Winning Is About Results, Not Feelings

Winning in sports is all that matters, your feelings…Not so much.

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Dylan Bair: So my big picture. We’ve already posted one on our socials, hopefully by the time this one comes out, where I was extremely hard on the Michigan State seniors that left this year for the basketball team. That is a vibe that I am going to continue with a little more positive spin.

So for my first official big picture, I wanted to talk about the HBO Max series that’s out called Winning Time. First off, this is not a paid endorsement but it is phenomenal and you need to see it. If you’re a sports fan of any semblance, you need to watch that series. It’s the best one that’s come out since The Bronx Is Burning. It’s not actually a true documentary but in The Winning Time series, there is an event that occurs and I won’t go into spoiler territory for viewers who don’t know about the history of the Showtime Lakers

The series follows Dr. Jerry Buss, when he acquires the Laker team, follows Magic Johnson and how all those pieces came together to create an NBA dynasty. Within it, there is a decision that is made that changes the course of how the team functions, operates and how they’re going to go moving forward. This brings up the principle and pretty much the sole rule that I follow, which is pragmatism.

Feelings and emotions are thrown in with fans because fans have emotional connections to their teams but sports are not about your feelings, not in what we all want, which is winning. To win you need to be brutal, a “red ass” as the phrase goes. You need to be able to be an absolute bastard at times and you cannot allow for feelings to take hold.

Now, in my personal life, I’m much more of a democratic socialist type of attitude. Everything is about fairness. It’s about equality, about sunshine and rainbows, worker solidarity and all that kind of stuff but in sports it’s the complete opposite. I’m one of the coldest individuals in the world. I will celebrate those moves to the end of time. When there is a player who’s been with the franchise for 10 years, given solid service and you cut him to make cap space in order to make a frugal move for a guy who has a bad history, like he was arrested or he was known as a problem in other franchises.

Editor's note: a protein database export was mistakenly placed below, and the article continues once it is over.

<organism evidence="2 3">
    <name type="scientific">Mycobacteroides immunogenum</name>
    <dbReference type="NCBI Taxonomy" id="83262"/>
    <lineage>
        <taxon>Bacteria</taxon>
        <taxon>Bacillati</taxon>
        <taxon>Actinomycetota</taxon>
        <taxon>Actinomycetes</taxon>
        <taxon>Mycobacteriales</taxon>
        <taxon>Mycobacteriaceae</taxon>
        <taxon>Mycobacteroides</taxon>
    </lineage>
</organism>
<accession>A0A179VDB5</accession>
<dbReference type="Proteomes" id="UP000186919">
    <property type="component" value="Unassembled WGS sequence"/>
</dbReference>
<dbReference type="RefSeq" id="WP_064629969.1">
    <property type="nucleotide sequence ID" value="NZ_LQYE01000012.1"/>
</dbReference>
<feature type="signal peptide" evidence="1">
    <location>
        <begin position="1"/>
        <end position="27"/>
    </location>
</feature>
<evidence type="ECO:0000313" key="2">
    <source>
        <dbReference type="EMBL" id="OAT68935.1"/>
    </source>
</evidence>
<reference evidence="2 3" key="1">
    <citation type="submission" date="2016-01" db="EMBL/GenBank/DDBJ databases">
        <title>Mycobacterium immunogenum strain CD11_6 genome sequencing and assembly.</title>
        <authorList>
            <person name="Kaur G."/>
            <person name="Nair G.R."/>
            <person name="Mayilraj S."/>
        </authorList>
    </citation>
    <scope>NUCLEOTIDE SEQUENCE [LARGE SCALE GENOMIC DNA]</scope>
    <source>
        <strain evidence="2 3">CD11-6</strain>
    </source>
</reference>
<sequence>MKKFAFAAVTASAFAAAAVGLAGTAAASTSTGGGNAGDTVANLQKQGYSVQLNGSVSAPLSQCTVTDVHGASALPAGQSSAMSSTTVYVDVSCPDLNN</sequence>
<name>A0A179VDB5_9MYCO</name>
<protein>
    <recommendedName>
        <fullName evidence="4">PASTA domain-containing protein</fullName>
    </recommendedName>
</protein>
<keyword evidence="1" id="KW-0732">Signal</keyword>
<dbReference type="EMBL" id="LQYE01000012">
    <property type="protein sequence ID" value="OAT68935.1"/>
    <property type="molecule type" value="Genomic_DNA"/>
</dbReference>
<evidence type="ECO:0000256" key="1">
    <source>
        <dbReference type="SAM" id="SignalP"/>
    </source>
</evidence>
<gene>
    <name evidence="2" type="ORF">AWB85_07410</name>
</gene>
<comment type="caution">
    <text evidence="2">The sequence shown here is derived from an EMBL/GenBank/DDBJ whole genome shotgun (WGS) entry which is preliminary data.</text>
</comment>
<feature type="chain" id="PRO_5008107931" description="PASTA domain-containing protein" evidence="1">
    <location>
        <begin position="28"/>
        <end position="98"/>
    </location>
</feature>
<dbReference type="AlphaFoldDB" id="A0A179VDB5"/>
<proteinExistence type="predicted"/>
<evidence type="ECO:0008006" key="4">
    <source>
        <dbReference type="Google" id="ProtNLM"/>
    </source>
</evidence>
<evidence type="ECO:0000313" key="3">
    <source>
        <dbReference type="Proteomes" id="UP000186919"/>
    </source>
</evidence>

Get him anyway and you replace him with a good old boy or you replace him with an absolute mean MF guy. That is the type of thing that wins titles. In the Winning Time series, this is personified best with a phenomenal, Emmy worthy performance from Michael Chiklis, formerly of The Shield. He plays Red Auerbach, notorious godfather of the Boston Celtics dynasty that lasted decades. In that you see that there’s this subversion because Jerry Buss is a very enigmatic guy who has a lot of energy and he’s trying to get the answer out of Red Auerbach. How can I make this franchise tick? How can I make them win? They’re losers right now?

How can I be like you? Red Auerbach takes his noted cigar, throws it on the floor of the forum and tells Jerry Buss to screw off. This type of attitude is why Red Auerbach wins. It is the reason why winning dynasties last as long as they do and winn the titles they do. 

Think. How many dynasties have occurred in your lifetime? Were they pals? How many of them were friends? How many of those teams, those dynasties, would you describe as “good people”? Tom Brady and Bill Belichick weren’t pals. Tom Brady and Bruce Arians weren’t pals. Clearly LeBron James and every single one of his coaches, all 20 of them, ran out the door. 

How many times have we heard stories about guys being absolute bastards and still win. Michael Jordan was a guy that I know the city of Detroit does not like very much but in the documentary that came out during the pandemic, it showed the reason why Michael was the best, because he didn’t care. Winning is the bottom line. That’s the whole reason we do what we’re doing. We’re not here to be friends or pals or for good feels. We’re here for brass, for gold, for any of these titles in any forms that they’re in. 

There’s a point in the documentary that I think is just beautiful, where Michael Jordan’s being introspective and the documentarian is trying to get this answer out of him of regret, that he has over the way that he treated his teammates. He said, if you’re not with me and you’re not on that winning attitude, then I don’t want you. I don’t care. I don’t give a crap about your feelings, it doesn’t matter to me.

What matters to me is at the end of the season, at the end of our careers, how many of those titles have we won? I don’t care how many people tell me how good of a guy I was. I care about how many people say I was the best. That’s an attitude that’s missing in a lot of sports. 

Now we talked about the NBA and its softness. There’s a trend that I despise, which is, everybody’s pals now. You should be hating the people who you are literally competing against. It is a competition. It’s sports. It’s not real life. You should not be friends with the people who your entire wages and jobs are based around. 

If I were a coach and I saw my team of all star players yucking it up after we just lost by 20 points again to the Brooklyn Nets, then I’d be like, screw that because it’s my job on the line. It’s your job on the line and your legacy. You need to care about it. That’s the thing that’s going to be the case throughout this entire show.

This will happen whenever I’m the one talking. I’m not here to be friends with anybody, I’m not here for everybody to have fun. I’m here to win, if you’re not winning, that’s it.

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Written by Amy Price

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